Intolerance of intolerance, and threats to free speech

Poster for DW Griffith movie IntoleranceIn DW Griffith’s silent-era powerful – if flawed – classic movie, Intolerance (1916) (IMDB | wikipedia), the contemporary story of a poor young woman, separated by the intolerant prejudice of social reformers from her husband and baby, is interwoven with tales of intolerance from ancient Babylon, New Testament Judea, and Reformation France. These fables vividly warn of the dangers of intolerance. Two stories in today’s media demonstrate that intolerance of intolerance is simply intolerance, and is all the more dangerous for that.

UCC society withdraws Nick Griffin invite to ‘free speech’ debate

… In a statement this afternoon, the UCC Government and Politics Society said it had withdrawn the invitation as a result of submissions from University staff and Gardaí, who had outlined a “potential threat to the safety and welfare of our students and the general public”.

As with the earlier TCD debacle, this is as inevitable as it is dismaying.

French Senate passes bill outlawing genocide denial

… France’s upper house of parliament approved a bill on Monday that would make it a criminal offence to deny genocide, legislation that has caused tension between Paris and Ankara. The bill, which was approved by the lower house in December, has triggered outrage in Turkey as it would include the 1915 mass killing of Armenians in Ottoman Turkey.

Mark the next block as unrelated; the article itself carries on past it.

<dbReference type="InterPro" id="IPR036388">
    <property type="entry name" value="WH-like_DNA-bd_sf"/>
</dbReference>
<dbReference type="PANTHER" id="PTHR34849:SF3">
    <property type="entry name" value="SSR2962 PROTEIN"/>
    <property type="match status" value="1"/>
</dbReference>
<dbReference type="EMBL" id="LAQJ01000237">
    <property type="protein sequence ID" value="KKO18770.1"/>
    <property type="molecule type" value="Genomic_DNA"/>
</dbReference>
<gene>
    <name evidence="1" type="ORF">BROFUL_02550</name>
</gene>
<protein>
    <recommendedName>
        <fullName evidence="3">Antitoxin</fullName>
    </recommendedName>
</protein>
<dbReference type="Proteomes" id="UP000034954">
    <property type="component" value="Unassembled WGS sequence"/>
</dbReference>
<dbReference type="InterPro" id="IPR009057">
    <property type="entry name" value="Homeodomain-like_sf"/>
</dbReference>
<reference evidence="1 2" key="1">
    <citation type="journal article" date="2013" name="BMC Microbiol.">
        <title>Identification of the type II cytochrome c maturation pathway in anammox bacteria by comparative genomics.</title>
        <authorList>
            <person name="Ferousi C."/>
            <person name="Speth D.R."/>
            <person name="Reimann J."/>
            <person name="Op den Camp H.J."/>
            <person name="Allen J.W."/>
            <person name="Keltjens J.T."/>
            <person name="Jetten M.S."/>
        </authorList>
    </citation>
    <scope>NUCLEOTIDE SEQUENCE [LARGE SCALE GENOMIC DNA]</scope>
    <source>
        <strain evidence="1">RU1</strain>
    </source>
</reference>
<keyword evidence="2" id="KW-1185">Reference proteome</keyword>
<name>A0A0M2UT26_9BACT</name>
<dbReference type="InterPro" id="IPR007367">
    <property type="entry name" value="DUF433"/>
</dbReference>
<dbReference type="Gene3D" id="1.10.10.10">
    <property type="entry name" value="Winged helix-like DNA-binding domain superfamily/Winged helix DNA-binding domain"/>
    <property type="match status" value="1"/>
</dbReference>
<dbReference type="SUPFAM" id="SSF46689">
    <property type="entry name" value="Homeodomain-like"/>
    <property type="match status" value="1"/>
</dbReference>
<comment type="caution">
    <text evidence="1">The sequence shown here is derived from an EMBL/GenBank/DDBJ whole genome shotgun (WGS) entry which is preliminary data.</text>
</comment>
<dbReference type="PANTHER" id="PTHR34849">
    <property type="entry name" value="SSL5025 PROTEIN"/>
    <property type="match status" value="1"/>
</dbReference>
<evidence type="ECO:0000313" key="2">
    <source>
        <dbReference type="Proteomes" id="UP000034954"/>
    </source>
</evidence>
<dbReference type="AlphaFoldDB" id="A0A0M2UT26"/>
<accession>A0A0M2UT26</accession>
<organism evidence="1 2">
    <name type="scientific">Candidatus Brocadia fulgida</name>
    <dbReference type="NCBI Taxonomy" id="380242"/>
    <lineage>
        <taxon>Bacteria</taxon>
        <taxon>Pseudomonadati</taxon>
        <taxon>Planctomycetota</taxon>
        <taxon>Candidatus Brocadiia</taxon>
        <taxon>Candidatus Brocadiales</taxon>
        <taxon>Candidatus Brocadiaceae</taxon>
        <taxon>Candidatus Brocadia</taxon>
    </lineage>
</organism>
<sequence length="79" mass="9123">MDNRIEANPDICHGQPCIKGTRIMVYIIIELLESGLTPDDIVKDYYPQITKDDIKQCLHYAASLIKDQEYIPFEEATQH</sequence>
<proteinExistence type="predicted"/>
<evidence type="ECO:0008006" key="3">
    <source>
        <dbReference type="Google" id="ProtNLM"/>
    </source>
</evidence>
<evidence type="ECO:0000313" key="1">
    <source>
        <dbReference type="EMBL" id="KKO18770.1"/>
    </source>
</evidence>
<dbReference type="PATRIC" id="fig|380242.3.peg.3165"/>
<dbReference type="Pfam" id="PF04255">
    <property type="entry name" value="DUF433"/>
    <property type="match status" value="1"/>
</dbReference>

As with earlier attempts to legislate truth, this is profoundly misguided.

We must not meet intolerance with intolerance. We must persuade others to avoid the intolerant; but we must not ban the intolerant; because, if we do, we become as bad as they are.

Bonus links, from the Irish Times (24 January 2012): UCC invitation to BNP leader pulled; Turkish fury likely over French bill on Armenian genocide; and Shatter opens Holocaust exhibition.

Updates: Joyce, hecklers and broadcasting

Updates logo, via Apple websiteI suppose if I spent ages thinking about it, I could find a spurious thread linking three stories that caught my eye over the last few days, but in truth there is none, except that they update matters which I have already discussed on this blog. (Oh, all right then, they’re all about different aspects of freedom of expression: the first shows that copyright should not prevent academic discussion; the second shows that hecklers should not have a veto; and the third is about broadcasting regulation).

First, I had noted the proclivity of the estate of James Joyce to be vigorous in defence of its copyrights; but it lost a recent case and now has agreed to pay quite substantial costs as a consequence:

Joyce estate settles copyright dispute with US academic

The James Joyce Estate has agreed to pay $240,000 (€164,000) in legal costs incurred by an American academic following a long-running copyright dispute between the two sides. The settlement brings to an end a legal saga that pre-dates the publication in 2003 of a controversial biography of Joyce’s daughter, Lucia, written by Stanford University academic Carol Shloss. …

More: ABA Journal | Chronicle | Law.com | San Francisco Chronicle | Slashdot | Stanford CIS (who represented Shloss) esp here | Stanford University News (a long and informative article).